Cultural Experiences: Festivals and Events
Immerse yourself in local culture and enjoy the vibrant festivals Iceland has to offer in July. The year 2024 is packed with various music, art, and cultural festivals, showcasing the country’s lively cultural scene. Here's a list of the festivals and their dates:
From 5th to 7th July:
- The Beer Festival at Hólar: A festival where beer producers for the Icelandic market meet and present their products and innovations in the beer market.
- Irish Days: A town festival in Akranes with a variety of entertainment.
- Bryggju Festival: Held in Stokkseyri, this festival features fireplaces and dock songs along with a varied family program.
- Home in Búðardalur: A town festival held every other year in Búðardalur.
- Everything in Bloom: A family and cultural festival in Hveragerði.
From 12th to 14th July:
- Eistnaflug: An annual music festival held at Neskaupstadur.
- Vestmannaeyja Volcano Festival: A town festival in the Westman Islands, celebrating the end of the eruption at Heimaey 1973.
- Kótelettan: A family and music festival held at Selfoss. It showcases the production of farmers in Iceland along with a varied entertainment program.
From 19th to 21st July:
- Húnavaka: A town festival held at Blönduós.
- LungA: An international arts festival for young people held in Seyðisfjörður. The festival includes art workshops, exhibitions, and amazing concerts.
From 26th to 28th July:
- Soapball: An unusual entertainment event in Olafsfjordur.
- Mærudagar: A town festival in Húsavík. The festival features a variety of activities including tivoli, foxynar, Barnafjörur on the Bryggjunn, Mærudagstóti, and much more.
- The Smelting: A true music party in Borgarfjörður east.
Road Trips and Driving Conditions
A road trip is a fantastic way to explore Iceland, offering the freedom to discover the country at your own pace. In July, the driving conditions in Iceland are excellent, with the warmer weather ensuring that most roads are open.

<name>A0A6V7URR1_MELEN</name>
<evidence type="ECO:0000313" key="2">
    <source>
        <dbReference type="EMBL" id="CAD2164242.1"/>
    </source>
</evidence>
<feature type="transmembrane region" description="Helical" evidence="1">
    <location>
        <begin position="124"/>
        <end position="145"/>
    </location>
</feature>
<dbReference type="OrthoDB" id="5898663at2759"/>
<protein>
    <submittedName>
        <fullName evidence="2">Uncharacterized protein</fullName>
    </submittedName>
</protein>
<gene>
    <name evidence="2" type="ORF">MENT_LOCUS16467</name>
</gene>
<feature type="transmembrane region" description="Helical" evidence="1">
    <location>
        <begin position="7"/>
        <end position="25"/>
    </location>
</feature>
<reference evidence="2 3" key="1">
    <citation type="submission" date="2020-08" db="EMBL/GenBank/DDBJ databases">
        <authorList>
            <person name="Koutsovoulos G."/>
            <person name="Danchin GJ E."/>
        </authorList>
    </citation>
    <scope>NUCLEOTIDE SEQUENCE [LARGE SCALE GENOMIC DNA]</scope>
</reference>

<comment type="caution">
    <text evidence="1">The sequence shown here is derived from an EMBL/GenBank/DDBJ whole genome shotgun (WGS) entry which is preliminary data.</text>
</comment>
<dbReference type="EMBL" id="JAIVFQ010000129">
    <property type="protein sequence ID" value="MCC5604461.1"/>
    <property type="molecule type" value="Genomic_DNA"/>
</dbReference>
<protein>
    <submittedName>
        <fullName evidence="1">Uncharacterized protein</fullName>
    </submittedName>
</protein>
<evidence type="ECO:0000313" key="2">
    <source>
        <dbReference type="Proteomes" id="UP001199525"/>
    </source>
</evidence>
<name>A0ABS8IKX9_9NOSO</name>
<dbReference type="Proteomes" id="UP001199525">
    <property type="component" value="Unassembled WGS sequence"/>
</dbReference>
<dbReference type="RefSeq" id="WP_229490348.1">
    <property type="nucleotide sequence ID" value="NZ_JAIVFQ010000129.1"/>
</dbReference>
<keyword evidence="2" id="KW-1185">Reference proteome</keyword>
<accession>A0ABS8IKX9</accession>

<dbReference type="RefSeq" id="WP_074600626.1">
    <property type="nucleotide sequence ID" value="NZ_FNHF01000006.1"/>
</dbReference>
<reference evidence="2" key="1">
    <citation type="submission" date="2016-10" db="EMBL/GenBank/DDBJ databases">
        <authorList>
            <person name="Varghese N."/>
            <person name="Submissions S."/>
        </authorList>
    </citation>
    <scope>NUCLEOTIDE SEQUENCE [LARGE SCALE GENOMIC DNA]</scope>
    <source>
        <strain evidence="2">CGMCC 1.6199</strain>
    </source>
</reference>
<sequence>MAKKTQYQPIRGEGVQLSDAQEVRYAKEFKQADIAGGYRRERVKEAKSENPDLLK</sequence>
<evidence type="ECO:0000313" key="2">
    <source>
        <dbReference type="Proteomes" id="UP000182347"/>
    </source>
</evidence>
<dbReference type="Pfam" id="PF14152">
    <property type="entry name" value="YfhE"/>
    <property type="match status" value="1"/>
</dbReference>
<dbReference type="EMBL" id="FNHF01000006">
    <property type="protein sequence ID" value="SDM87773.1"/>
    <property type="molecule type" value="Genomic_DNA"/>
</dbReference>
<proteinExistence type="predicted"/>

Whether you’re planning a leisurely drive along the south coast or an adventurous trek in a 4x4 vehicle through the highlands, July is the perfect time for a road trip.
Packing Tips and Essentials
Given Iceland’s unpredictable weather, packing for a July visit might present a bit of a challenge. It’s advisable to pack versatile items to cater to all possible scenarios. Layering is a sensible approach.
Make sure to pack thermal base layers, long-sleeved shirts, a fleece, leggings, and jeans to stay warm during your trip. These items will provide the necessary insulation against the cold weather.
Add a waterproof shell for wind and rain protection and a rain jacket and hiking pants for outdoor adventures.
In addition to clothing, remember to pack:
- An eye mask for the long daylight hours
- Swimwear for the hot springs
- Sunglasses and sunscreen for sun protection
- A good pair of hiking boots if you’re planning on exploring Iceland’s beautiful trails.
Accommodation and Budget Considerations
One of the significant considerations when planning your Iceland trip is accommodation. For budget travellers, visiting Iceland in July offers a popular and affordable option – camping.
Icelandic campsites are wonderfully situated in some of the most scenic areas, providing a unique way to experience the beautiful Icelandic scenery.
If you're interested in camping, we highly recommend our sister company Go Campers Iceland for your camper needs. They offer a variety of options to suit different travel styles and budgets.
The cost of camping in Iceland during July is typically affordable, ranging from about 1000 ISK to 2500 ISK per person per night. This, along with the convenience and flexibility of a camper from Go Campers Iceland, makes it a cost-effective and budget-friendly choice for accommodation during your trip.
Tips for Responsible Travel
The essence of responsible travel lies in ensuring our visits don’t negatively affect the places we visit. In the context of Iceland, this involves adherence to designated trails and campsites, minimizing or offsetting your carbon footprint, and showing respect towards local culture.
When you travel responsibly, you’re not only preserving the natural beauty of Iceland for future generations but also contributing positively to the local economy.
This can be achieved by choosing sustainable accommodations and activities, enjoying local food, and buying locally made products. And remember, always leave nature as you found it.
In conclusion, a trip to Iceland in July offers a unique blend of natural wonders, vibrant wildlife, cultural experiences, and outdoor adventures.
Whether you’re captivated by the spectacle of the 24 hour daylight, drawn to the allure of a hot spring, or excited by the call of the wild, Iceland promises an unforgettable summer vacation.
So, pack your bags, prepare for an adventure, and embrace the enchanting beauty of the Icelandic summer.
Frequently Asked Questions
Is July a good time to go to Iceland?
Can I see Northern Lights in Iceland in July?
Is it worth going to Iceland in the summer?
Is Iceland expensive in July?
What are the average temperatures in Iceland in July?